Children teaching adults to save the planet
Kids are teaching adults a thing or two about environmental conservation, report Tim Roxburgh and Sam Buckingham-Jones.
At Kormilda College in the Northern Territory, getting children excited about studying the environment can be difficult. There’s sweltering heat, and little incentive for children to invest in a conservation program.
But defying the odds, a learning program called Kids Teaching Kids is making headway.
“A lot of the students at the school, especially the Indigenous students, are really quite shy,” said Kormilda College teacher Katie Gregory,” so getting them to speak out can be quite hard.
“This program has really encouraged them to speak out, find out information for themselves, and teach other kids.”
At Kormilda, a group of Year seven and 8 students used the Territory Wildlife Park to study, then taught what they learned to year 6 students.
“They researched, found out the information, then they relayed that information to the year 6s – and they just loved it. It really made them shine. [They looked at] fish in the rivers, the plants, the insects, what’s in the water,” said Ms Gregory.
3,500 km away, at Coolaroo South Primary School in Victoria, young kids have also been studying the environment. Coolaroo student Jermaine Tui was encouraged to use his indigenous heritage in his presentation. “It was like trying to get people to think secondly about wasting water,” he said. “We were showing that the land would be barren and flat without water to provide plants and animals with something to eat.”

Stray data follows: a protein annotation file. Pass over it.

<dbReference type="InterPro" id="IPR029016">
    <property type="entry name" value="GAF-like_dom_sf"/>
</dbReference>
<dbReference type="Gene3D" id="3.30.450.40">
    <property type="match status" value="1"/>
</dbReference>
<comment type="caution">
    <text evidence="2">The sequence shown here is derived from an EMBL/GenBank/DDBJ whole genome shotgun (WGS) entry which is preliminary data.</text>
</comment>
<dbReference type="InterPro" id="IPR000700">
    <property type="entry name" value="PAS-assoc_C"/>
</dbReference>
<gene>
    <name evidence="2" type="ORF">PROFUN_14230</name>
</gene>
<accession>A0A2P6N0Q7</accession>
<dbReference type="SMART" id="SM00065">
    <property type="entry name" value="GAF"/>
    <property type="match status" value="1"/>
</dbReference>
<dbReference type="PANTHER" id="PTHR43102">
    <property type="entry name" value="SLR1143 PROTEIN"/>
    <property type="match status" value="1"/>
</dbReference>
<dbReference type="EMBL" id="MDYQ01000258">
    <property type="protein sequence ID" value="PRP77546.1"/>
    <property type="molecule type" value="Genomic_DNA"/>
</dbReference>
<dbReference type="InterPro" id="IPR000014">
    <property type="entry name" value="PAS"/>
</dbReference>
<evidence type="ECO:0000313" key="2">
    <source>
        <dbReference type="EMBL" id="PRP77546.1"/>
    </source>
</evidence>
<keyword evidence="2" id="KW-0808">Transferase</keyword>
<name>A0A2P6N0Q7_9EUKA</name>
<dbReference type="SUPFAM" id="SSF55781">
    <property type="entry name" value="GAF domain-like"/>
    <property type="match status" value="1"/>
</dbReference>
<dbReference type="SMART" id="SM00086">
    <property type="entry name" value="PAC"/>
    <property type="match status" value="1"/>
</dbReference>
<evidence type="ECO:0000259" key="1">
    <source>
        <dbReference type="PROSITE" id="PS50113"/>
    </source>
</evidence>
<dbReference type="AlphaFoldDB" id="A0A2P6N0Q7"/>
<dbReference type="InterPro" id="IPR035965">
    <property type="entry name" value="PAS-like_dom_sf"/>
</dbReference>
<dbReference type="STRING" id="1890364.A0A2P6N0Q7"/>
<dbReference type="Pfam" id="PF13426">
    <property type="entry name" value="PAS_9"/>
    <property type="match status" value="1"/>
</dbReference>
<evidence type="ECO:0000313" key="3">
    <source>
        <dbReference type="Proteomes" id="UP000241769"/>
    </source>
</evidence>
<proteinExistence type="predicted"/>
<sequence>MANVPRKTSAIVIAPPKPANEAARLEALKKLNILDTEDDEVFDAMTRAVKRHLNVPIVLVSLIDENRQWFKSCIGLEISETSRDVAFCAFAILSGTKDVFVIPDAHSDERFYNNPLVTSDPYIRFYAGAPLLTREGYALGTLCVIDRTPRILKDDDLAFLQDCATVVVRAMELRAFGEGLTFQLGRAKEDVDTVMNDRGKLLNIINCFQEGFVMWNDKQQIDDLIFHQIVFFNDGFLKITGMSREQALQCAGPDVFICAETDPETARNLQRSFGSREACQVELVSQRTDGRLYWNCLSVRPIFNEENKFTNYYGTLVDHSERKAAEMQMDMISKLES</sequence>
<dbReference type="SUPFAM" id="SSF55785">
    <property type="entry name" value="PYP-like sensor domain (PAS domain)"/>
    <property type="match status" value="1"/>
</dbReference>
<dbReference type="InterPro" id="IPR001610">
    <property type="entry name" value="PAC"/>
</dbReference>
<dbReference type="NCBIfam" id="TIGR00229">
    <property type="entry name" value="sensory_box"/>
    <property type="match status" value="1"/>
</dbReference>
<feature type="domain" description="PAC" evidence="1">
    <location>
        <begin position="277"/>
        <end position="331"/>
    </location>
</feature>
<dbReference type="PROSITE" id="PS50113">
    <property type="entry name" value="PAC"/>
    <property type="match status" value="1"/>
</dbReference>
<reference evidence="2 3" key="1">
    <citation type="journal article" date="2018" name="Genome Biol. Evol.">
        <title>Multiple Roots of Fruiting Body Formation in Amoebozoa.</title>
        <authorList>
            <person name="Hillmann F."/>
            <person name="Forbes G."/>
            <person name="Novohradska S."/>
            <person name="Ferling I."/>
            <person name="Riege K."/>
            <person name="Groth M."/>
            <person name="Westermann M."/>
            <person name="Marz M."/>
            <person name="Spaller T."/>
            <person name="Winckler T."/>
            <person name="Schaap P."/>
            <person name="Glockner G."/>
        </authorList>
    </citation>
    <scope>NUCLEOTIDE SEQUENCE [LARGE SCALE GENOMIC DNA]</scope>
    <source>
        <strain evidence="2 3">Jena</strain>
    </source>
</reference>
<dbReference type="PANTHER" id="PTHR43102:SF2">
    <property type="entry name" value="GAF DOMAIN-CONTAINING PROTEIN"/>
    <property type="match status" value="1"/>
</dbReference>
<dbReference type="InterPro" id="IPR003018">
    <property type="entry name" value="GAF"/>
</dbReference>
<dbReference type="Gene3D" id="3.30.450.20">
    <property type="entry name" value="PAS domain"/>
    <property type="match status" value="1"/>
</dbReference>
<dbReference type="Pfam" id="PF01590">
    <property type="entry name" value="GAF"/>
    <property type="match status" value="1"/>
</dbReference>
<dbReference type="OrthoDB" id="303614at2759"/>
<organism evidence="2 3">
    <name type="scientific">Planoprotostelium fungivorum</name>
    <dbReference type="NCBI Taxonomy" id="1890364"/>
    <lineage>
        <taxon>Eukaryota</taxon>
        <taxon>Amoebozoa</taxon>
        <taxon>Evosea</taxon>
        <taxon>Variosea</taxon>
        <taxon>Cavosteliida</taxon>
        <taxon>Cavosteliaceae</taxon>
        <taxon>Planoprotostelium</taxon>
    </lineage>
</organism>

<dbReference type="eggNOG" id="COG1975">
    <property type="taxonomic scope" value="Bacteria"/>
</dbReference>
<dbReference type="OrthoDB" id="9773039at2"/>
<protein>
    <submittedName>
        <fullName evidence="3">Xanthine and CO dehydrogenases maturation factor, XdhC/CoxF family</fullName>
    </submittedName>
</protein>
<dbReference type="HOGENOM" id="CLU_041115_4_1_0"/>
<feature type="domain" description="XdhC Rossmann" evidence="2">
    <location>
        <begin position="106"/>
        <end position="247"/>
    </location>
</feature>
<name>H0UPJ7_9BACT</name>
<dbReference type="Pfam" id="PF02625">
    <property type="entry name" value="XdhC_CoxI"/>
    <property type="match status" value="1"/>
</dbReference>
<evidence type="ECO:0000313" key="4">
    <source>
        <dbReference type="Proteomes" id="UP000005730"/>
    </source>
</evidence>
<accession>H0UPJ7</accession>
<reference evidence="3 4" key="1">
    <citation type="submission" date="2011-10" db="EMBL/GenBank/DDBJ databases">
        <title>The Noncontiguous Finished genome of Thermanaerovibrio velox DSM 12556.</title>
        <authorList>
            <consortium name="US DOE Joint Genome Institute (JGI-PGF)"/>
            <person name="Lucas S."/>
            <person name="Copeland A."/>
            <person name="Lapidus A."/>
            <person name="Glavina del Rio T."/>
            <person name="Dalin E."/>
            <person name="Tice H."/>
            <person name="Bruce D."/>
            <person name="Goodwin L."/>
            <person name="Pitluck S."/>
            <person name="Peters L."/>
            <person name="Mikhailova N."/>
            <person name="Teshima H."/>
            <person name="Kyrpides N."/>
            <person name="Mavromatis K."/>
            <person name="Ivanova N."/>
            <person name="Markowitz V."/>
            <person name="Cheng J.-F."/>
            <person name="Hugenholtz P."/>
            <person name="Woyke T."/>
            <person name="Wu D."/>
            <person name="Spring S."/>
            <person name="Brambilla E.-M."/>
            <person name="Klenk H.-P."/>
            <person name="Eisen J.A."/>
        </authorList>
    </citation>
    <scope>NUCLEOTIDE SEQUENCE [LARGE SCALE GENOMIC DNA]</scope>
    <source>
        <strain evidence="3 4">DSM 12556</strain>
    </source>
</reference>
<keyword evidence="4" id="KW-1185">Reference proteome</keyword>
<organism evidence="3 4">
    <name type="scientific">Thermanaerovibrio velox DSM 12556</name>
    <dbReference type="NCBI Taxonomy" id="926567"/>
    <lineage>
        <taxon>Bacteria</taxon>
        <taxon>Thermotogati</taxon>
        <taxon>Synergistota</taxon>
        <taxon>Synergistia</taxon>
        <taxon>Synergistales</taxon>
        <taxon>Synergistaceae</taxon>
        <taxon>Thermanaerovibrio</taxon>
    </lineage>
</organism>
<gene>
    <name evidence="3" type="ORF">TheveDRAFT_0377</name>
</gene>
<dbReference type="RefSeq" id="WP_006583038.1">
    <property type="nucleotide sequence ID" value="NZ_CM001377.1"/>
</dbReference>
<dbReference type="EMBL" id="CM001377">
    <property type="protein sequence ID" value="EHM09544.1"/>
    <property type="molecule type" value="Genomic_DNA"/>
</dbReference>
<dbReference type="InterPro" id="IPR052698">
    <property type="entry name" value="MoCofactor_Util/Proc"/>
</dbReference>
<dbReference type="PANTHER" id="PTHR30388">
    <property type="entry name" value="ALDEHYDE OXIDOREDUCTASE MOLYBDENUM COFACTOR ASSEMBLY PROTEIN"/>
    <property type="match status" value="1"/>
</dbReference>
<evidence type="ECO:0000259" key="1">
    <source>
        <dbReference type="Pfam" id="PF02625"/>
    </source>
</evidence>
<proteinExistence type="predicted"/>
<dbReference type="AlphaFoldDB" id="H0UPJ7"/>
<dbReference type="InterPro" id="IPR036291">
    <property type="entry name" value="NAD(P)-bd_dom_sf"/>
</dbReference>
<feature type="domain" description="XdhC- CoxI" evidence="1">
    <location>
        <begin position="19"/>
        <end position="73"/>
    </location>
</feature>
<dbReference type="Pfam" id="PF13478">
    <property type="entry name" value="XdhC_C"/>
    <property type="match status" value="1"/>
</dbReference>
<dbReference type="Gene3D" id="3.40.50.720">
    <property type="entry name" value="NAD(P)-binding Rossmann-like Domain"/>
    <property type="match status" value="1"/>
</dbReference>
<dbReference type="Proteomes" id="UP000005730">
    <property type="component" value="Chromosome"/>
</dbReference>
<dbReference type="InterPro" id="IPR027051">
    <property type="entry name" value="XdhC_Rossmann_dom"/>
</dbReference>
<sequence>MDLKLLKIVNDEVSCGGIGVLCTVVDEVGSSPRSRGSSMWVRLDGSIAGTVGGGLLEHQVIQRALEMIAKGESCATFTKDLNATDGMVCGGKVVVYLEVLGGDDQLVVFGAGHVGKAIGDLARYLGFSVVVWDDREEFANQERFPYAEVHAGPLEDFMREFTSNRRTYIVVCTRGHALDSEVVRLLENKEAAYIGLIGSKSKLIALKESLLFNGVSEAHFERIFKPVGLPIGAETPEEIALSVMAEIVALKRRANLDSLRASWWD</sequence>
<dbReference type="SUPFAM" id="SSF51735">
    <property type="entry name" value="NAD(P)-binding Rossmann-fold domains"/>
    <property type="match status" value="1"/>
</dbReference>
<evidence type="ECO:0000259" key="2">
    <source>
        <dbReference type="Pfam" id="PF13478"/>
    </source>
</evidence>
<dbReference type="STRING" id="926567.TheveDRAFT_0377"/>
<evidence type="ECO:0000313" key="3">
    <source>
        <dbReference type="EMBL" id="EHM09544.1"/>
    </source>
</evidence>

Coolaroo South Primary School Teacher Tim Murtagh says the benefits of kids teaching other kids have been huge. “We had two students in particular who have stepped up like you wouldn’t believe. What they have done – their confidence has just soared, it’s been fantastic.”
Fresh from holding the Melbourne Water International Kids Teaching Kids Conference in mid October, Arron Wood doesn’t underestimate the power of children. “These kids… they might be young people, but they really are change agents. They inspire adults who might’ve become a bit, you know, despairing about what the future holds.”
As the 2001 Young Australian of the Year, 2007 Prime Minister’s Environmentalist of the Year Award recipient and Winner in the United Nations World Environment Day Awards, Wood is no stranger to environmentalism. He also founded and directs Kids Teaching Kids, and has seen the impact children can have on communities.
“We’ve had kids in Inverell in Northern New South Wales present their workshop on platypus habitat, and then the local council has come on board to help them out with reproducing platypus habitat in the Macintyre River. We’ve had kids in Western Australia campaigning for better management of the native swan population over there and we’ve then had environmental organisations support them. They really can mobolise on-ground action as a result of using their voices.”
The program has been running for more than a decade, and there are no plans to stop.
“I think the great thing about young people is that we’ve got kids from right up the top of the Murray Darling Basin in Queensland, and we’ve got kids all the way down at the Murray mouth in Goolwa,” said Wood.
“Instead of saying ‘well, hang on a second, I’m from South Australia, you’re from Queensland, you’re taking too much water – lets fight over this’, they’re saying ‘we need to share this’. It might sound warm and fuzzy, but when you look at the message, there’s something that us adults can really learn from.”